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American News Mar 24, 2021 1:03 AM EST

Former Capitol riot prosecutor facing internal investigation after '60 Minutes' interview

"It's flat out improper," said David Laufman, a former Justice Department prosecutor. "I don't think it's OK for an (assistant US attorney) to be talking to the media about what charges are appropriate in a case under investigation."

Former Capitol riot prosecutor facing internal investigation after '60 Minutes' interview
Katie Daviscourt Seattle, WA

This article was published more than 1 year ago, information might not be up to date.

The Department of Justice announced Tuesday that they have launched an internal investigation into federal prosecutor Michael Sherwin after he gave an unauthorized interview on '60 Minutes' and disclosed that former President Donald Trump could be facing criminal charges for the Jan. 6 attack on the US Capitol.

On Sunday, Michael Sherwin, the Trump-appointed former acting US Attorney for the District of Columbia, appeared on '60 Minutes' and according to CNN, he caused an "uproar" at the Justice Department. "I found it troubling that sources within the Department of Justice were detailing the possibility of additional charges in a pending criminal case and an ongoing criminal investigation," said Judge Amit Mehta on Tuesday, who is overseeing many of the cases.

Concerned about Sherwin’s remarks and troubled by a New York Times article that cited anonymous Justice Department sources, Judge Mehta made clear “this case will not be tried in the media.”

Judge Mehta indicated that he would impose a 'gag-order' if those involved with the case continue to talk to the media, explaining that news coverage could undermine due process rights of defendants.

According to CNN, senior officials at the Justice Department found Sherwin’s remarks "infuriating" as Attorney General Merrick Garland pushes for a 'no drama' policy while discouraging comments on active investigations.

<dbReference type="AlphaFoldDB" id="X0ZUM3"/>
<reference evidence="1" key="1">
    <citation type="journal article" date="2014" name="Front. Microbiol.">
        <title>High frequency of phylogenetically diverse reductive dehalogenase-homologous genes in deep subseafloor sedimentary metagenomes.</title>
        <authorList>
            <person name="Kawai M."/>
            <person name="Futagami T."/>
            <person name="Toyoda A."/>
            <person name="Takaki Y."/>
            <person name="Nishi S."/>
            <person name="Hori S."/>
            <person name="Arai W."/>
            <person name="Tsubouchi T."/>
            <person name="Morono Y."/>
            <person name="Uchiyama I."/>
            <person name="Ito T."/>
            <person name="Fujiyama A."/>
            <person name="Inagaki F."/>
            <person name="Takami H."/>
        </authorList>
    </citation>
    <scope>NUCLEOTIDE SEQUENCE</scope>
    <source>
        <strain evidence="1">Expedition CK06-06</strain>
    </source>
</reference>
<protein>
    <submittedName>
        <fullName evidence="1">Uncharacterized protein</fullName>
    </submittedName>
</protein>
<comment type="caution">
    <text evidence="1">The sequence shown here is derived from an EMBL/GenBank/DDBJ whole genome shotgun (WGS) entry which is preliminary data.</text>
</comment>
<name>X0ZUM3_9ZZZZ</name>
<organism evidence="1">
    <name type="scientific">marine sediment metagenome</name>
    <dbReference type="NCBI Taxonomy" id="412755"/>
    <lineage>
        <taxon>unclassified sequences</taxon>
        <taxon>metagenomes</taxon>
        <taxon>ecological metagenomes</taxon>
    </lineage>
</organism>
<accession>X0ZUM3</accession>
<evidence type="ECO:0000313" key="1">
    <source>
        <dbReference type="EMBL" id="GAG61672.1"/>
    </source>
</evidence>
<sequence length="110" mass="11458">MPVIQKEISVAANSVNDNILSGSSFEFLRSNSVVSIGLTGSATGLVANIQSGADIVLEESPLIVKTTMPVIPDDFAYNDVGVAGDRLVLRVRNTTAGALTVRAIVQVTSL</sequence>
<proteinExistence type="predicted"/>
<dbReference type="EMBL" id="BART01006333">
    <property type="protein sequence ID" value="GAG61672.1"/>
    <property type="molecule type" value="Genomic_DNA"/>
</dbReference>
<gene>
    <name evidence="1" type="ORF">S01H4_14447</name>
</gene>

"It's flat out improper," said David Laufman, a former Justice Department prosecutor. "I don't think it's OK for an (assistant US attorney) to be talking to the media about what charges are appropriate in a case under investigation," Laufman continued.

Sherwin, who serves as an assistant US attorney, has since returned to Miami after handing over the investigation on March 3. "We have people looking at everything," Sherwin told 60 Minutes. "Everything's being looked at."

To date, 400 individuals that actively participated in the Jan. 6 US Capitol riot have been criminally charged as the investigation remains ongoing. "It's unequivocal that Trump was the magnet that brought the people to D.C. on the 6th," said Sherwin. "Now the question is, is he criminally culpable for everything that happened during the siege, during the breach?"

According to Sherwin, investigators relied heavily on social media postings and public documentation to determine who was involved in the Capitol riot. Sherwin said that charges against former President Trump are more likely after those who were charged insisted they came to DC because Trump told them too.

"We have plenty of people. We have soccer moms from Ohio that were arrested saying "Well, I did this because my president said I had to take back our house," Sherwin explained. "That moves the needle towards that direction. Maybe the president is culpable for those actions."

"But also, you see in the public record too militia members saying, 'You know what? We did this because Trump just talks a big game. He's just all talk. We did what he wouldn't do,'" said Sherman.

Sherwin said the majority of the 400 arrested so far are facing federal criminal charges, "and significant federal felony charges."

According to Sherwin, the two men, George Tanios (39-WV) and Julian Khater (32-PA), who used Bear Spray on Officer Brian Sicknick George Tanios will be charged with murder if the investigations concludes the spray was the cause of officer Sicknick’s death. "If evidence directly relates that chemical to his death, yeah," said Sherwin. "We have causation, we have a link. Yes. In that scenario, correct, that's a murder case."

Despite the violence and destruction of Jan. 6, Sherwin said that the day "could have been a lot worse" as two major plots failed to succeed.               These two major plots include a series of pipe bombs that failed to detonate which were placed around DC and the alleged plot of Lonnie Coffman (70-AL) who brought 11 Molotov cocktails which were designed to act like napalm on explosion.

"It's actually amazing more people weren't killed," said Sherwin. "We found ammunition in his (Coffman's) vehicle. And also, in the bed of the vehicle were found 11 Molotov cocktails. They were filled with gasoline and Styrofoam."

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